An Overview of Disintegrants
The ability of the active ingredient in a drug to be absorbed by the body depends on its bioavailability. This, in turn, is a function of the solubility of the active ingredient in the gastrointestinal fluids as the drug passes through the intestines. The ability to dissolve depends on the physical form and chemical composition of the drug. Nonetheless, the rate at which drugs dissolve in the biofluids of the body is influenced by the tablet’s disintegration. For most tablets, it is necessary to overcome the cohesive forces that bind together the particles within the tablet that were introduced as a result of the tablet pressing process. This is made difficult in some cases through the introduction of materials that are added before the tabletting process with the aim of binding the particles together. For some tablets disintegration is even more difficult as the active ingredients are capped inside a non-disintegrating shell. The shell protects the bulk of the materials from being exposed to the gastric fluids. To ensure that tablets disintegrate at a sufficiently fast rate within the body, formal disintegration tests can be routinely carried out on each batch that is manufactured.
A disintegrant is an excipient that is incorporated into the formulation of tablets or capsules to promote their disintegration when they come into contact with liquid or fluid matter. Several types of disintegrant have been routinely used for many years and may be distinguished according to their mode of action: (a) those that enhance the action of capillary forces that promote the absorption of water (by wicking) (b) those that swell on contact with water and (c) those that release gases leading directly to disintegration of the tablet. The general purpose of incorporating one or more disintegrants in the product formulation is to increase the surface area of the product and soften the binding matter that holds together the solid particles that make up the product. The net effect is that a tablet when exposed to aqueous media disintegrates first into granules, and then into fine particles. The rate of dissolution in the media increases as the particle size reduces and is greatest when the tablets or capsules reduced to fine particles, as shown schematically in Figure. 1. Rapid dissolution increases the rate of absorption of the active ingredient by the body, producing the desired therapeutic action. Note that tablets that are labelled as chewable generally do not require a disintegrant to be incorporated in the formulation.
Figure.1. Schematic representation of tablet disintegration and subsequent drug dissolution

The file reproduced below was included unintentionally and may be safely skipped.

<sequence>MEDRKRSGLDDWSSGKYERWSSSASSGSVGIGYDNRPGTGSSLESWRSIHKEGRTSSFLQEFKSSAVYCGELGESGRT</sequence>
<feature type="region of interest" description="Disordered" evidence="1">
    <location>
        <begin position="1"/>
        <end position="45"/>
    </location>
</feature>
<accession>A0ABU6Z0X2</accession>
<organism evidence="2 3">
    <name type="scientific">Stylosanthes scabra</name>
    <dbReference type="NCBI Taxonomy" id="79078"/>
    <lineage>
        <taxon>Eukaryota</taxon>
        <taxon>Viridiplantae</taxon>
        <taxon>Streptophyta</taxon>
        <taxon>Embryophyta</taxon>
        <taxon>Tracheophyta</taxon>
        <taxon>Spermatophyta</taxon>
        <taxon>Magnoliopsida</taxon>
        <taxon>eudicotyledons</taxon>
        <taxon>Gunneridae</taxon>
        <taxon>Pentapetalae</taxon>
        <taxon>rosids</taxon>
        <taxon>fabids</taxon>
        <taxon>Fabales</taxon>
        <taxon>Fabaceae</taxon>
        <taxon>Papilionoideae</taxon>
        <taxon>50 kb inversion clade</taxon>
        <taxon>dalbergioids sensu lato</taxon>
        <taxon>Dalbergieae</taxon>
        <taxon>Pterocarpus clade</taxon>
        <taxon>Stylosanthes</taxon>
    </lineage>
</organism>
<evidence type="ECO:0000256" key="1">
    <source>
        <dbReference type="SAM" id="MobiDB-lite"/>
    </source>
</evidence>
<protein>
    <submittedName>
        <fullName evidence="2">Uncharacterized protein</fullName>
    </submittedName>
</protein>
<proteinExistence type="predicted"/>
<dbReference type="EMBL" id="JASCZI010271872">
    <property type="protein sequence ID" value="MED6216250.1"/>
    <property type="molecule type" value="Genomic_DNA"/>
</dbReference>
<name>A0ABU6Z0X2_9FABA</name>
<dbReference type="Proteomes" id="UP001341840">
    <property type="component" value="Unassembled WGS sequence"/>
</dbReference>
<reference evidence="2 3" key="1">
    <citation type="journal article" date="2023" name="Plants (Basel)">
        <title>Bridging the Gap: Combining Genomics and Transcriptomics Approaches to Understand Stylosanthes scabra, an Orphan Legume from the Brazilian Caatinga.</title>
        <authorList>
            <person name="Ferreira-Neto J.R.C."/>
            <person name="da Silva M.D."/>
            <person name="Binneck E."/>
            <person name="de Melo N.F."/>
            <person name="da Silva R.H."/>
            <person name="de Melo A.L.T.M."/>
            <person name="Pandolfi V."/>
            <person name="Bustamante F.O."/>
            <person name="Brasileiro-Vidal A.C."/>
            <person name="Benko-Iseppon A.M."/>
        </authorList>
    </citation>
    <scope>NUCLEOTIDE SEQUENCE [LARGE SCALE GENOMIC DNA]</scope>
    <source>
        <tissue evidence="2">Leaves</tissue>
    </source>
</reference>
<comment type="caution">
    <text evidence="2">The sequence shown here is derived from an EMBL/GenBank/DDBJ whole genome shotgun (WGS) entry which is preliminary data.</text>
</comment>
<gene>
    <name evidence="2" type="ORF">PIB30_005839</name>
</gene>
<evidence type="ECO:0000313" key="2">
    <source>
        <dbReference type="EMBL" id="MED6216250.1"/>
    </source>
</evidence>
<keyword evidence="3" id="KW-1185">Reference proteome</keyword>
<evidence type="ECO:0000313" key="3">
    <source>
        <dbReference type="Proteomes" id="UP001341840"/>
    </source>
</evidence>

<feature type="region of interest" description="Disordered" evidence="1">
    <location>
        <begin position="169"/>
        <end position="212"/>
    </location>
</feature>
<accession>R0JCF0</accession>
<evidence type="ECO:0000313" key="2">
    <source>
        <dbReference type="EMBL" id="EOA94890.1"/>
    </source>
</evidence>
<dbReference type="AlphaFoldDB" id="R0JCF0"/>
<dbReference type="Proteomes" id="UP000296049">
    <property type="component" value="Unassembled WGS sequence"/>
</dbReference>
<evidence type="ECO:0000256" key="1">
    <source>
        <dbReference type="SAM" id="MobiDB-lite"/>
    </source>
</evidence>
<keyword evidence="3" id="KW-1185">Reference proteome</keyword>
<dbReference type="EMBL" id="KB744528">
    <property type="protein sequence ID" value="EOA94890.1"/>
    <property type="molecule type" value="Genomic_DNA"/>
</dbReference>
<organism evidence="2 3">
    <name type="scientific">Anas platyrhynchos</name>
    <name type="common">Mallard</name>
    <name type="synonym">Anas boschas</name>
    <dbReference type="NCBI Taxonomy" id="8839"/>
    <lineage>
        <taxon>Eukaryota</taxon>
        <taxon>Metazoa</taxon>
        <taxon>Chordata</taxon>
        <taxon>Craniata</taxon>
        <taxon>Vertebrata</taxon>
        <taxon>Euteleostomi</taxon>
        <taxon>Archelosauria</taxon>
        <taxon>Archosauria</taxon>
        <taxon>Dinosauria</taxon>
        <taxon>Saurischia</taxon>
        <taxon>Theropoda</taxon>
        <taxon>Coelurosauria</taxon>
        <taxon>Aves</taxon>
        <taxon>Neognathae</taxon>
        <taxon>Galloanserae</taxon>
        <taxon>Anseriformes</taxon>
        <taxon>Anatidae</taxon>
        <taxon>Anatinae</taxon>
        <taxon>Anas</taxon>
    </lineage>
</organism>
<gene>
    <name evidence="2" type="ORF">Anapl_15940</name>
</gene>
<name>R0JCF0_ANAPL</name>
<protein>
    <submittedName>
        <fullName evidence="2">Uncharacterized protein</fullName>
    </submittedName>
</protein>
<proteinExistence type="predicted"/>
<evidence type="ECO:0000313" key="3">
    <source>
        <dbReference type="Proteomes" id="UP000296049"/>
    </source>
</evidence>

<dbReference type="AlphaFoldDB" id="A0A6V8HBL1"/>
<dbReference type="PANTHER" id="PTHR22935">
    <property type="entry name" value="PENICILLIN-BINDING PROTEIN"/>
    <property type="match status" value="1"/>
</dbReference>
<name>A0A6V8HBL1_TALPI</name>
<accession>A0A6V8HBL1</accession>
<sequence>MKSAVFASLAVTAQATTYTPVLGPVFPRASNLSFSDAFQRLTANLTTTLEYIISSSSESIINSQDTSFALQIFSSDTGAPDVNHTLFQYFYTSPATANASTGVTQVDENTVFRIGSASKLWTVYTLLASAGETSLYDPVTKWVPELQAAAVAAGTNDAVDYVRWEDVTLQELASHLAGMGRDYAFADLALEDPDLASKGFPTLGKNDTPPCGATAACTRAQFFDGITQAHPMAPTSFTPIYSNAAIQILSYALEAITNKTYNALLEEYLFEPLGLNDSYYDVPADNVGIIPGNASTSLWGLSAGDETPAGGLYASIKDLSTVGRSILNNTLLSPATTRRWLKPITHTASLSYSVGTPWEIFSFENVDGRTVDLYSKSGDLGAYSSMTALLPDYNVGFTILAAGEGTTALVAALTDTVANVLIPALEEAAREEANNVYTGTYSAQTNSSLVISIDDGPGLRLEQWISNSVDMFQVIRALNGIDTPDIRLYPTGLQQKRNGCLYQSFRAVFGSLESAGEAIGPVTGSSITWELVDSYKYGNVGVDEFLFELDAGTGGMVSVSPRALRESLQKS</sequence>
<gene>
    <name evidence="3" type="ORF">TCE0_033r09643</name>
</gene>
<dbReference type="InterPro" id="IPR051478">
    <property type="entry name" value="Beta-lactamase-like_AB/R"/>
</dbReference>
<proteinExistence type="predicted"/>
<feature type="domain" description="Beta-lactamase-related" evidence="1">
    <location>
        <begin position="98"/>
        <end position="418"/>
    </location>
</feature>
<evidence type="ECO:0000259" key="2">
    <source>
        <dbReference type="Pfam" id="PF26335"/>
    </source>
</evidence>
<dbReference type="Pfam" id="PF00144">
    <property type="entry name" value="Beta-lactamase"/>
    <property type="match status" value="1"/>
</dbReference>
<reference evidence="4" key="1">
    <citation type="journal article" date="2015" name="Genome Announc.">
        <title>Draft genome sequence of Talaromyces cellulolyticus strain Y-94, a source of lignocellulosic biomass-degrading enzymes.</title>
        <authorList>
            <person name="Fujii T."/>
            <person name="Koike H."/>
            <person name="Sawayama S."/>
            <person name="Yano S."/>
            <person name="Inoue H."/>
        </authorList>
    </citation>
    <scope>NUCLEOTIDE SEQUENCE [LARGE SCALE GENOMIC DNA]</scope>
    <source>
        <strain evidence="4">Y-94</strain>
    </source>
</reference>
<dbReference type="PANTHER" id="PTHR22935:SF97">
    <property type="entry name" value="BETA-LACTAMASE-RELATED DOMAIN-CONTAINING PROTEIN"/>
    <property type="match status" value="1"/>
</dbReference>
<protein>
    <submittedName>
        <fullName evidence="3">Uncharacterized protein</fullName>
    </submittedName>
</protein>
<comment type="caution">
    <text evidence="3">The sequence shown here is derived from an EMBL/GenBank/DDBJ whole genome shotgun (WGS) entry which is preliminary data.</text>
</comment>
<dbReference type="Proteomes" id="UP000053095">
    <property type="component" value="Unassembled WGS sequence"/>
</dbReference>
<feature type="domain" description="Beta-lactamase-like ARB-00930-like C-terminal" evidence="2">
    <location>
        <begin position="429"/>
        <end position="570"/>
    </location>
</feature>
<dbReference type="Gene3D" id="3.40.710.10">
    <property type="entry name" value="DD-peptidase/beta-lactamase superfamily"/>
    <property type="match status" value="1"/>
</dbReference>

Tablet Disintegrants Methods
Tablets disintegrate by:
- capillary action and wicking
- swelling or distension
- as the result of expansion caused by heating entrapped air
- disintegrating forces
- deformation of the tablet
- the release of gaseous materials
- being triggered by enzymatic action
Each of these mechanisms and examples of disintegrant materials is described below.
Capillary action and wicking
There is a general consensus that water uptake into the tablet by capillary action is the necessary first step in the disintegration process. When a porous tablet is placed in an aqueous liquid, the liquid will quickly penetrate the pores of the solid by capillary forces. The pores act as a wick that draws liquid into the solid. Such liquid absorption can lead to breakage of the solid matter of the tablet by weakening the forces that hold together the solid particles.
The amount of aqueous liquid that is absorbed depends on the ‘hydrophilicity’ of the solid material, sometimes referred to as its ‘wettability’. Typically between 5 and 20% by weight is incorporated into the material before tabletting. Such levels do not significantly change the pore structure of the material. Absorption of water also depends on the pore size distribution of the solid material which in turn is dependent on the particle size distribution in the tablet starting material, and on the manner in which the disintegrant is added (e.g., whether it is added before or after the solid granulation process). It is also possible that the tabletting conditions can affect the water uptake, since the density and porosity may to some extent depend on the force used to compress the tablet. Water will be drawn into large pores more slowly than small pores, and to increase the rate of disintegration an disintegrant may be incorporated into a table that promotes a low surface tension of the liquid (i.e., increases the hydrophilicity of the solid), thereby encouraging liquid to be absorbed around the particles of drug matter.
Swelling and Distension
Tablets may swell as a consequence of liquid becoming absorbed in the pores of the solid material through capillary action and wicking. If absorption of liquid is low, the rate of swelling will be low. If liquid is absorbed, it can exert considerable forces within the pores, especially within small hydrophilic pores, causing particles of either active agent or excipient to swell and fracture. Forces may be great enough in solids of high packing density for stresses to penetrate throughout the material causing severe disintegration.
The incorporation of a disintegrant that will swell on contact with water is one of the most practiced methods of promoting disintegration in tablets.
Figure.2. Disintegration of tablet by wicking and swelling.
Caused by the Heat/ Air Expansion
Some tablets contain materials that react with water exothermically. In other words, heat is generated within the pores of the solid on account of a reaction between the absorbed water and the solid material. The generated heat can cause a rapid rise in internal temperature and expansion of the air trapped within the pores both of which can start the disintegration process. This method of disintegration is limited to only certain materials and was attributed as one of the modes of action of starch. It does not describe the action of most modern disintegrants.